By the time you’ve given someone a reason to buy – they’ve already bought.
So the logical reasons, and features, and nifty customisation options that you’ve littered throughout your sales spiel and marketing collateral probably don’t make as much of a difference as you think…
Here’s how your customers REALLY decide whether they’re going to buy:
The EMOTION Filter
We enter the sales process with DESIRE. This is the desire to fulfil a personal need around the product.
At this point, we’re driven by emotion – and the more selfish or personal our deep personal need is, the stronger this emotional pull can be.
Our emotions are hard-wired, and are some of the strongest motivators we have.
They are almost certainly the first feelings we evolved as living organisms – and they’re tied to our base needs as living organisms – specifically, the need for food, sleep, shelter, comfort, safety, procreation, etc.
If we meet these needs, we feel good.
If we aren’t, we feel discomfort – and we’re driven to take action action to solve whatever problem may be standing in our way.
We could be looking to buy because we have an itch we need scratched that is unrelated to the product itself (impulse purchases – such as buying a chocolate bar at the supermarket checkout – perhaps because our brains need a safety net of energy to process difficult thoughts and emotions).
Or it could be a practical need (solution-driven purchases – like hiring a plumber to fix a clogged drain that is beginning to smell or causing us inconvenience).
(It’s worth noting that if you’re selling products or services to other businesses, often the personal desire your customer is feeling has nothing to do with the product itself. It’s typically more a desire to meet their own professional needs and ambitions in their own role, and less the type of direct personal desire someone will feel towards a product in a B2C sale. This selfish motivation/deeper personal need is something few B2B companies take into consideration in their sales process.)
The EGO Filter
If we tick the box saying our EMOTIONAL needs will probably be met by this product, we subconsciously decide it’s worth continuing to dedicate energy to this decision – and begin filtering our decision through our EGO.
We ask questions about what will happen to our social STANDING if we were to make a decision to buy.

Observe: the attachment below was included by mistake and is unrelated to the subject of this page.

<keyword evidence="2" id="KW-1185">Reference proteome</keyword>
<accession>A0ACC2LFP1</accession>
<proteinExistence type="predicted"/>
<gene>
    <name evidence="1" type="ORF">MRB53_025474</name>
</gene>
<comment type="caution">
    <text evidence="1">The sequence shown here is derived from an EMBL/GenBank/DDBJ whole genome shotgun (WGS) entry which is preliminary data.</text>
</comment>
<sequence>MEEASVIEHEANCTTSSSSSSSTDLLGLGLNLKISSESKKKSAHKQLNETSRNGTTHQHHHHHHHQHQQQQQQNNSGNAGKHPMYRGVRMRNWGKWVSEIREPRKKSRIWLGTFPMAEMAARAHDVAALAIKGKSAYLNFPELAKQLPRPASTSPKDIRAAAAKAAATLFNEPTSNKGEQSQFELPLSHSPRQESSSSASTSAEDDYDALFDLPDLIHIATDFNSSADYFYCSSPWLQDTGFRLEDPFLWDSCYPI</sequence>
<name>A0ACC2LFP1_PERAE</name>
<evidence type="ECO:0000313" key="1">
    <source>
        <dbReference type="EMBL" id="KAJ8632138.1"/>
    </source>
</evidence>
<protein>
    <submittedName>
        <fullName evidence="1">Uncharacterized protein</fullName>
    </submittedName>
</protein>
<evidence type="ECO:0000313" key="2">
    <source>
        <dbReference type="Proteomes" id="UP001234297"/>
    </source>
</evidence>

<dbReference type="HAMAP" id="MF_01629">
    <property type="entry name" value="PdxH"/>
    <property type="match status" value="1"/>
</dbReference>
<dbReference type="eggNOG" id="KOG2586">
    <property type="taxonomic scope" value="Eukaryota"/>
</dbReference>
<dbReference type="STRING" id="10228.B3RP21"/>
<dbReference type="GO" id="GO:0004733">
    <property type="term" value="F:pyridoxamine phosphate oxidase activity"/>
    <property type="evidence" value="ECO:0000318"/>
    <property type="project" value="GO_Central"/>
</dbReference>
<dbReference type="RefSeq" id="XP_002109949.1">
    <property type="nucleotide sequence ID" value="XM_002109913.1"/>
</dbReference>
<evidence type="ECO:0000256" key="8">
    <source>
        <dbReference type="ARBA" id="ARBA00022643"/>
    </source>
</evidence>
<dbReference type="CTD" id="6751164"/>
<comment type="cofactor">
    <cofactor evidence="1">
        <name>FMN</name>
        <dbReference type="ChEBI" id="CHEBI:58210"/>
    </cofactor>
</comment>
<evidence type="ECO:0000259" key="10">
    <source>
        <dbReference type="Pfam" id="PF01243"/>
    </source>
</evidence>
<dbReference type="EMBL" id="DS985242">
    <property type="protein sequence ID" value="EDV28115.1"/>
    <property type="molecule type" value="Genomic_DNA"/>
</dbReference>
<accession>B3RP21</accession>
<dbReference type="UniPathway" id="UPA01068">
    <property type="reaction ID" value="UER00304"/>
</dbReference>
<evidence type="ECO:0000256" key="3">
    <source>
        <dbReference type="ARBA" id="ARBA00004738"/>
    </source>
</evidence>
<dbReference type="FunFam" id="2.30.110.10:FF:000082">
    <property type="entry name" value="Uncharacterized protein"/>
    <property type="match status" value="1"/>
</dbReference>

A need that evolved later in human beings as organisms was the need for social cohesion – and our EGO, and our need for being held in good STANDING – are central to this need.
Being liked, and holding positions of prestige among our peers, meant we would be a part of a greater tribe: a collective where we had protection, strength, and greater potential to fulfil our emotional needs.
If we damage out STANDING, we risk being cast out of the tribe: shunned by our peers, usurped by our lessers, and sent out into the wilderness alone. Or, perhaps in a more modern sense, ridiculed by our peers, passed over for promotion, fired from our jobs, criticised by our loved ones.
(This is the reason why the “I’ll talk to my wife” objection is so hard to counter. It’s hard-wired – and no amount of logic actually deals with it, as logic comes later.)
The LOGIC Filter
If our decision has the potential to advance our STANDING without a strong risk of damage, we’ve passed the EGO filter.
The next step is testing the LOGIC and REASONS behind our purchase.
During this filtering stage, we ensure the decision we’re making are the right fit, and that we haven’t made mistakes in our thinking to this point.
Providing logical reasons to buy is something that we’re naturally good at. However, just because we might have passed the logic filter, and be ready to make a commitment, it doesn’t stand to reason that the sale will necessarily go through.
Perhaps you’ve had the experience of going to a boss (or your partner) to share the logical reasons why a particular solution is a good fit – only to have them veto your recommendations.
Although your logical reasons might have been great – they likely rejected your recommendations because they hadn’t been through the same EMOTION/EGO journey as you. Or perhaps their EMOTION/EGO needs are different.
Understanding these motivations – and how we’ve already mentally bought a product before we’re provided with the reasons for buying – helps to improve your website and marketing collateral, sales conversations, and effectiveness in the impact you’re making to other businesses.